100 years ago, an old British general started the Boy Scouts, teaching them the outdoor skills that kept him alive during the wars in Africa. Things like camping, hiking, cooking over a real fire, knot tying, expert use of axes, saws and hatchets, shooting, tracking and more – led and trained by the older boys instead of being “bossed around” by a bunch of adults.
100 years later, Columbia Falls boys enjoy the same things, sometimes with a modern twist, sometimes not. Your son can be one of those boys.
When I assembled the slide show for our September recognition (we call it a “Court of Honor”), I was thinking that the summer flew by & we didn’t get to do all that much. Then I saw pictures that reminded me of our Native American ceremonies at the June campout, our week on Melita Island in July (including the tornado), our August hiking and fishing trip into the Bob Marshall Wilderness, and finally, our camping trip last weekend to fish private trout waters.
In Columbia Falls, we do what Boy Scouts in the big cities just dream of – and we do some of it every month. Archery, black powder, shotgun, .22s, tomahawk throwing, canoeing, kayaking, snow caving, hiking, camping, fishing, biking, and more. We sleep in snow caves, cross country ski, shoot, snowshoe and discover how to find our way no matter what the conditions.
Even our junior high boys are trained to use axes and hatchets well enough – and safely enough – to impress an expert woodsman. You don’t “wait until you’re older” to do most things in Boy Scouts. You do them every month, safely.
In the summers, we hike 50-100 miles in the Bob, sometimes with pack animals, or we canoe 50-70 miles down the Missouri River Breaks, stand where Lewis and Clark first saw the Rockies, find dinosaur bones, and sleep where Lewis and Clark slept along the river.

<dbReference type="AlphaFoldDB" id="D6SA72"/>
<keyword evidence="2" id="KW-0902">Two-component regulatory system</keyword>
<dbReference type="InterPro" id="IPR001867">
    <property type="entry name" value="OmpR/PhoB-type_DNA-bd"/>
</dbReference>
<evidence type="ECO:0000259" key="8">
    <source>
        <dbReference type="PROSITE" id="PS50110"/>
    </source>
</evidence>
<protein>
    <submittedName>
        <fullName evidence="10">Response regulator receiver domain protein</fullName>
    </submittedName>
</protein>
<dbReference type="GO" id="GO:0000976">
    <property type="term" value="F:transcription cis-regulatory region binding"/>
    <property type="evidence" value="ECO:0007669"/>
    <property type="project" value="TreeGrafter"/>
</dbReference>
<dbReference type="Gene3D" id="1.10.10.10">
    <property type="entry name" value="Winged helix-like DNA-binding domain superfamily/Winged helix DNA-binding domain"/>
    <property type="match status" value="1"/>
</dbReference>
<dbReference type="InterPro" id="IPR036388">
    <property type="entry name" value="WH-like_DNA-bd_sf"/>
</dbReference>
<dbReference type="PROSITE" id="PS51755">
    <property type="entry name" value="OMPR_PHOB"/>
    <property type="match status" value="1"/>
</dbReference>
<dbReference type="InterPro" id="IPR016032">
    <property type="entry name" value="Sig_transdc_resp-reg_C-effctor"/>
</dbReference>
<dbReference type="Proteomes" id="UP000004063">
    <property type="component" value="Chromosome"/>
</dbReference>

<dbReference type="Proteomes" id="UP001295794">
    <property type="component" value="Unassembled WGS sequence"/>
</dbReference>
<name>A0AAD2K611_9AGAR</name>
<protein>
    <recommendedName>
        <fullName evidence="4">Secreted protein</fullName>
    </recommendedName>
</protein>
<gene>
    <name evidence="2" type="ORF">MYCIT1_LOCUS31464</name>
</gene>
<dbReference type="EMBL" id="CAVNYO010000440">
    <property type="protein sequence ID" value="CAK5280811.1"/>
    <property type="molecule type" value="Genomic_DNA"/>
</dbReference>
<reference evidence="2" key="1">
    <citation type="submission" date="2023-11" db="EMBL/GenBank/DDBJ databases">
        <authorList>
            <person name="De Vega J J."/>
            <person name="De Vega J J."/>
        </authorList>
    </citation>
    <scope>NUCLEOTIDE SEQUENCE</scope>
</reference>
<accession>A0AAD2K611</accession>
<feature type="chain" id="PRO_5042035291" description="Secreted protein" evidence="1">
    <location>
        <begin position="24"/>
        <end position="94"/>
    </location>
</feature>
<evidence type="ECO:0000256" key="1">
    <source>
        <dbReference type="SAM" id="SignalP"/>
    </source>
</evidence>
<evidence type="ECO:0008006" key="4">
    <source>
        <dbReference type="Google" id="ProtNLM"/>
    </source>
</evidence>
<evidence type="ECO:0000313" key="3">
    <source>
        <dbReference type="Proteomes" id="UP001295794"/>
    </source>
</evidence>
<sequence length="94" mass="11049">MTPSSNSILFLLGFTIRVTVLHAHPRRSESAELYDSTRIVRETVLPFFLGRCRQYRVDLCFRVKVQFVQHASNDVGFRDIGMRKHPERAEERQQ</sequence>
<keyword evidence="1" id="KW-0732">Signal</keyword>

We camp every month, rain or shine (or snow). We fish, we shoot, we throw tomahawks and yes, we tie knots. We go to summer camps from Lewistown, to Melita Island, to the Pacific Ocean where we shoot black powder, shotguns and .22 rifles, climb 30-40′ towers and rappel off of them; learn to sail and kayak, or ride a zip line off a 42 foot tower.
Of course, there’s a secret no one talks about. Boys find out that they can tie a bunch of heavy wooden poles together into a tent frame that’ll stand up to 14″ of new snow. 12-13 year olds discover they can make up a menu on their own that will feed 6 to 8 people for a weekend, figure out what groceries to buy (and how much – on a budget), pack it up, haul it into the woods, cook it, eat it, clean it up, and leave their camp better than they found it.
Not chili from a can, or hot dogs and ramen, but real food, with a Dutch oven cobbler for dessert – all for 8 bucks, and without an adult hovering over the camp stove. Boys eventually find that they can stand in front of a crowd and confidently speak on a topic that is important to them, plan and run a month’s worth of meetings (or a week-long trip into the Bob), organize a project taking 50-100 man hours of work, or teach a skill – and all of that just magically happens during the adventure.
They learn by doing for themselves, in a fun, safe environment.
And of course, there’s lots of bacon. Seems Boy Scouts rarely go camping without a couple of pounds of bacon. It must be a law or something.
If you want to learn more about how your Columbia Falls-area boy can experience the adventure of Boy Scouts, give Bill Boyd a call at 387-4555.
Outside of Columbia Falls, call Jim Atkinson at 249-6765. There are troops all over the valley, from Bigfork and Somers to Whitefish, Kalispell and Columbia Falls.
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